Although delayed, Summon Night: Twin Age quickly approaches American hands with a message of comfort and hope. The most recent title in the Summon Night series takes place in Clardona, a nostalgic world of spirits and summoned beasts which has been marred by racial tension. Conflict between humans and the bestial kascuza has twisted the hearts of its inhabitants, driving them into deadly plots and secrets.
"Instead, it focuses its resources on combining the old favorites into a warmly familiar experience."
The stars of the show are a balm to the colorfully bruised landscape. Aldo, a boy plucked from a distant world, and Reiha, a girl who loves Banna Berries, lend their sword, spells, and smiles to smashing apart the injustices in their land. Although not actually twins, they share a strong family bond, not to mention a dangerous past, borne of the human-build Summoning factories. Their idyllic life in the marginalized kascuza lands becomes threatened when the spirits who suffuse everything begin to run amuck. Our heroes' travels soon bring them in contact with the human lands across the sea, which are also thrown into chaos after a number of incidents at their Summoner research facilities.
The control system is different than other entries in the series, taking advantage of the Nintendo DS's stylus. Aldo and Reiha move across their anime-cheerful world by chasing it across the lower screen. There, they encounter free-roaming monsters and engage in epic, squashy combat. Clicking on enemies designates them as the target of basic attacks. The buttons have two functions: allowing a character to stand still and attack, and allowing a character to reselect a special attack without using the stylus. Of course, there are special abilities, including magic, sword techniques, and items. They appear as icons filling a finite number of slots on the right and left sides of the screen. Clicking on one will queue up the ability which is then executed by a unique set of stylus strokes.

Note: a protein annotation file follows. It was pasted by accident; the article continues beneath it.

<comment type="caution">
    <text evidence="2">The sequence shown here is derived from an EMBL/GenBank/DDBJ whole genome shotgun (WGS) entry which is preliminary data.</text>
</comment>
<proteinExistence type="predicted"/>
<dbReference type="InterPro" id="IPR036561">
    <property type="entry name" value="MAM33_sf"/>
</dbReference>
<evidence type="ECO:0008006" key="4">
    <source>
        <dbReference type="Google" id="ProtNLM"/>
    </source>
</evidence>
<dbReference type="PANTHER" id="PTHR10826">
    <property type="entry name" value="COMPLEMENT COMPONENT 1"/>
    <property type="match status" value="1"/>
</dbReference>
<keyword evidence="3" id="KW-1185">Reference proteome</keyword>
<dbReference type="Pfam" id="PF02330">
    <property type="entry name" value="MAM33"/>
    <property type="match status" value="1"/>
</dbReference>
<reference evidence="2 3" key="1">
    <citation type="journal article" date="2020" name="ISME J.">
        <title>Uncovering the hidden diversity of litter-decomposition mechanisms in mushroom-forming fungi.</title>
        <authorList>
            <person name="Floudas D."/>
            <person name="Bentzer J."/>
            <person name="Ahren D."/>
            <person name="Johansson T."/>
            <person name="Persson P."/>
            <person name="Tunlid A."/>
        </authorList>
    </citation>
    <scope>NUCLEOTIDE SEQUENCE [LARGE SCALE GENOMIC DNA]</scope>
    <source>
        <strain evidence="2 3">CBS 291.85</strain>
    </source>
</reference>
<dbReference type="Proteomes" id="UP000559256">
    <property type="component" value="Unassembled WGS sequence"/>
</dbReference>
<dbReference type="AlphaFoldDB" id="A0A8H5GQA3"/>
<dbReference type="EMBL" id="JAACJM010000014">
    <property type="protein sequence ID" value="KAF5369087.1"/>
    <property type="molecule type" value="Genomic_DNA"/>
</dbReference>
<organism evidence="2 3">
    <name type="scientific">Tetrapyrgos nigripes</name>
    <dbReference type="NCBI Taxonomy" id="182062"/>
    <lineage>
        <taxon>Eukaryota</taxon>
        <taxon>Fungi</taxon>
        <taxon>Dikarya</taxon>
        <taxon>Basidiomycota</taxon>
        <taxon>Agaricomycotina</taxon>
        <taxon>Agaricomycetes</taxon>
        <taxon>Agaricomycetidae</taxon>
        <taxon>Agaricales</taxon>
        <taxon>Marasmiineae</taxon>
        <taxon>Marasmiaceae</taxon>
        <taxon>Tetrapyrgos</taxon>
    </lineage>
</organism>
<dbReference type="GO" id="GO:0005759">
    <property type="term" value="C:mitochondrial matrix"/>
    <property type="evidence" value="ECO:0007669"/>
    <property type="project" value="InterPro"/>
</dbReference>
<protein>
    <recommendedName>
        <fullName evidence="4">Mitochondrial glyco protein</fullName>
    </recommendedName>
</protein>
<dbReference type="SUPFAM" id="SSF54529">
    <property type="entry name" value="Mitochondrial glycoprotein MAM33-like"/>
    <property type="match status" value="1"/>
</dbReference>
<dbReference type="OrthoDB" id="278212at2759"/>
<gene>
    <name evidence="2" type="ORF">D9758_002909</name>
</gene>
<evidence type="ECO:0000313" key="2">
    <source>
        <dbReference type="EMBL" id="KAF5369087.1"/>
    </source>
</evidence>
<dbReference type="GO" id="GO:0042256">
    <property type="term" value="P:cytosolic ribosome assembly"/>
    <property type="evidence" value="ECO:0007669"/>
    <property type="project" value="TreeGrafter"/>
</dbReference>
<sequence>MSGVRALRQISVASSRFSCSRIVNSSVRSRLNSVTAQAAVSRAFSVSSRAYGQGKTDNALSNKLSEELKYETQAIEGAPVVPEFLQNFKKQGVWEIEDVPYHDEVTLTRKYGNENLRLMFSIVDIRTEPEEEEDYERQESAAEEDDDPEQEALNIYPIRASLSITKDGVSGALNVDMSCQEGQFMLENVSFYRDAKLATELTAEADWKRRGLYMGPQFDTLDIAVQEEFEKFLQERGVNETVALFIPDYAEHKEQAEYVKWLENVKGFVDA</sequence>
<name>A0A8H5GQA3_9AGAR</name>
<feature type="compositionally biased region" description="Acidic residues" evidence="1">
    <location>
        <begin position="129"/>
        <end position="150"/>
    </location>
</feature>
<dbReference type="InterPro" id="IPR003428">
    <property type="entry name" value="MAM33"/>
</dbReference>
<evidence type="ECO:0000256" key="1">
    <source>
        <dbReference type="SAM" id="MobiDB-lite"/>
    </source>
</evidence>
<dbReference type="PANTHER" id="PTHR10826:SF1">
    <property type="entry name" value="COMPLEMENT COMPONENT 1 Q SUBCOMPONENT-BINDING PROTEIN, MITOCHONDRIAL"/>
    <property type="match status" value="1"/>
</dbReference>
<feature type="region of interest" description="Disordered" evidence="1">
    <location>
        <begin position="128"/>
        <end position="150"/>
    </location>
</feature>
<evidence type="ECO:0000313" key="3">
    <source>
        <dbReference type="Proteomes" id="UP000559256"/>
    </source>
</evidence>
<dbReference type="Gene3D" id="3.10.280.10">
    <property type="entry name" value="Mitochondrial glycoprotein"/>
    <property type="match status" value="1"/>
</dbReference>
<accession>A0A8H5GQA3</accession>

Combat flows smoothly from walk-about mode. The titular twin who isn't under direct control of the player follows AI commands until it's time to switch things up. Changing between the two heroes is a quick tap of the stylus away. Other allies also join Aldo and Reiha on their quest. Although the final party size contains several allies, only one of them at a time can participate in battle. Each of these additional party members is wholly outside the player's control, leaving more mental space for keeping track of immediately relevant dangers.
The upper screen is divided between maps and expanded character statistics for most phases of the game. It also displays tutorial information and reminders on how to activate each skill. The lower screen is where the action takes place.
It's a rare RPG these days that doesn't feature alternate story paths and an item-crafting system. Summon Knights: Twin Age is not one of the innovators in either field. Instead, it focuses its resources on combining the old favorites into a warmly familiar experience. The game also features a skill-tree system, relationship building, and post-game bonuses. The music tends toward tropical themes, underscoring the wonder of Clardona without nerve-wrenching orchestrations.
Atlus originally intended to release Summon Knights: Twin Age on May 20, 2008. Their prodigious output in recent months has led to a delay; expect to see the game on store shelves on June 3, 2008.